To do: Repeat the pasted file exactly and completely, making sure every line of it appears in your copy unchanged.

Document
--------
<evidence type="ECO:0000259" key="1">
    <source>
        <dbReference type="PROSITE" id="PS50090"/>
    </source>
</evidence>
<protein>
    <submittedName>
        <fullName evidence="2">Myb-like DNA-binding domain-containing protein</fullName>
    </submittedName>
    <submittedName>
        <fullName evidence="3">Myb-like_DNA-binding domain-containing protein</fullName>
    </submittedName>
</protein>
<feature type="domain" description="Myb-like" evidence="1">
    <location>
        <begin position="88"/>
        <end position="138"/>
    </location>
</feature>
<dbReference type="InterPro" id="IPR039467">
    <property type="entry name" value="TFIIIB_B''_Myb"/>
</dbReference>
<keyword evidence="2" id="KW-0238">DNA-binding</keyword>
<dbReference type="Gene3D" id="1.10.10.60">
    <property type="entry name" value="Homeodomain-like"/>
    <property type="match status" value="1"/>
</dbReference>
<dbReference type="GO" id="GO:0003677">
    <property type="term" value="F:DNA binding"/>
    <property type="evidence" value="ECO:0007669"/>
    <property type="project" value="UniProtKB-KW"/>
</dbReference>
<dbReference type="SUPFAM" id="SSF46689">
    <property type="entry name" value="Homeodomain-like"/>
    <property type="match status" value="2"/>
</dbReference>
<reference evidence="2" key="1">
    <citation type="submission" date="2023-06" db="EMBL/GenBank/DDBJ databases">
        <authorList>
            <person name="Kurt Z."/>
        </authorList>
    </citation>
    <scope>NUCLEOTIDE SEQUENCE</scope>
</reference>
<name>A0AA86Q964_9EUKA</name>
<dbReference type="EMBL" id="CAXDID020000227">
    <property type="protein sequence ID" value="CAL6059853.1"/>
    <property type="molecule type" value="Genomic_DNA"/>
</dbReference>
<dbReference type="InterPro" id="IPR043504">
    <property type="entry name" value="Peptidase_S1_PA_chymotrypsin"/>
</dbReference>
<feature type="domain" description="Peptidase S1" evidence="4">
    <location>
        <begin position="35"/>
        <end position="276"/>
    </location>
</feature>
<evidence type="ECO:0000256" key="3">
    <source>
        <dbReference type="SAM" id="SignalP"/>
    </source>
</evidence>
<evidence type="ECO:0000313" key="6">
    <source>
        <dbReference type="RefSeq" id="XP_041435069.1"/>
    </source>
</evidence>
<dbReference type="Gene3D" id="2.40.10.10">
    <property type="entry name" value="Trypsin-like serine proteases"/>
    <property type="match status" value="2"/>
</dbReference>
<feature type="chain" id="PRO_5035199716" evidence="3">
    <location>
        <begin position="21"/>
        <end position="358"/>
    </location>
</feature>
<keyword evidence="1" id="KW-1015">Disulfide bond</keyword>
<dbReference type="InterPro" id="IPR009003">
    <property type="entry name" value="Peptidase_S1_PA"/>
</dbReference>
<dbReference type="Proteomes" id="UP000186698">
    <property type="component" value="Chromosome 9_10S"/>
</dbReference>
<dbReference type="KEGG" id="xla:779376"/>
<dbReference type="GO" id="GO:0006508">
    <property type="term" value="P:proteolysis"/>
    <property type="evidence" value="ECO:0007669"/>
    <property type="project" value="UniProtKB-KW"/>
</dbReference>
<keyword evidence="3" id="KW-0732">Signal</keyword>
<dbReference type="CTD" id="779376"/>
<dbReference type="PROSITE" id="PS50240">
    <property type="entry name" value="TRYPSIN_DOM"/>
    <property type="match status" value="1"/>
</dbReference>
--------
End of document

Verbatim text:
<evidence type="ECO:0000259" key="1">
    <source>
        <dbReference type="PROSITE" id="PS50090"/>
    </source>
</evidence>
<protein>
    <submittedName>
        <fullName evidence="2">Myb-like DNA-binding domain-containing protein</fullName>
    </submittedName>
    <submittedName>
        <fullName evidence="3">Myb-like_DNA-binding domain-containing protein</fullName>
    </submittedName>
</protein>
<feature type="domain" description="Myb-like" evidence="1">
    <location>
        <begin position="88"/>
        <end position="138"/>
    </location>
</feature>
<dbReference type="InterPro" id="IPR039467">
    <property type="entry name" value="TFIIIB_B''_Myb"/>
</dbReference>
<keyword evidence="2" id="KW-0238">DNA-binding</keyword>
<dbReference type="Gene3D" id="1.10.10.60">
    <property type="entry name" value="Homeodomain-like"/>
    <property type="match status" value="1"/>
</dbReference>
<dbReference type="GO" id="GO:0003677">
    <property type="term" value="F:DNA binding"/>
    <property type="evidence" value="ECO:0007669"/>
    <property type="project" value="UniProtKB-KW"/>
</dbReference>
<dbReference type="SUPFAM" id="SSF46689">
    <property type="entry name" value="Homeodomain-like"/>
    <property type="match status" value="2"/>
</dbReference>
<reference evidence="2" key="1">
    <citation type="submission" date="2023-06" db="EMBL/GenBank/DDBJ databases">
        <authorList>
            <person name="Kurt Z."/>
        </authorList>
    </citation>
    <scope>NUCLEOTIDE SEQUENCE</scope>
</reference>
<name>A0AA86Q964_9EUKA</name>
<dbReference type="EMBL" id="CAXDID020000227">
    <property type="protein sequence ID" value="CAL6059853.1"/>
    <property type="molecule type" value="Genomic_DNA"/>
</dbReference>
<dbReference type="InterPro" id="IPR043504">
    <property type="entry name" value="Peptidase_S1_PA_chymotrypsin"/>
</dbReference>
<feature type="domain" description="Peptidase S1" evidence="4">
    <location>
        <begin position="35"/>
        <end position="276"/>
    </location>
</feature>
<evidence type="ECO:0000256" key="3">
    <source>
        <dbReference type="SAM" id="SignalP"/>
    </source>
</evidence>
<evidence type="ECO:0000313" key="6">
    <source>
        <dbReference type="RefSeq" id="XP_041435069.1"/>
    </source>
</evidence>
<dbReference type="Gene3D" id="2.40.10.10">
    <property type="entry name" value="Trypsin-like serine proteases"/>
    <property type="match status" value="2"/>
</dbReference>
<feature type="chain" id="PRO_5035199716" evidence="3">
    <location>
        <begin position="21"/>
        <end position="358"/>
    </location>
</feature>
<keyword evidence="1" id="KW-1015">Disulfide bond</keyword>
<dbReference type="InterPro" id="IPR009003">
    <property type="entry name" value="Peptidase_S1_PA"/>
</dbReference>
<dbReference type="Proteomes" id="UP000186698">
    <property type="component" value="Chromosome 9_10S"/>
</dbReference>
<dbReference type="KEGG" id="xla:779376"/>
<dbReference type="GO" id="GO:0006508">
    <property type="term" value="P:proteolysis"/>
    <property type="evidence" value="ECO:0007669"/>
    <property type="project" value="UniProtKB-KW"/>
</dbReference>
<keyword evidence="3" id="KW-0732">Signal</keyword>
<dbReference type="CTD" id="779376"/>
<dbReference type="PROSITE" id="PS50240">
    <property type="entry name" value="TRYPSIN_DOM"/>
    <property type="match status" value="1"/>
</dbReference>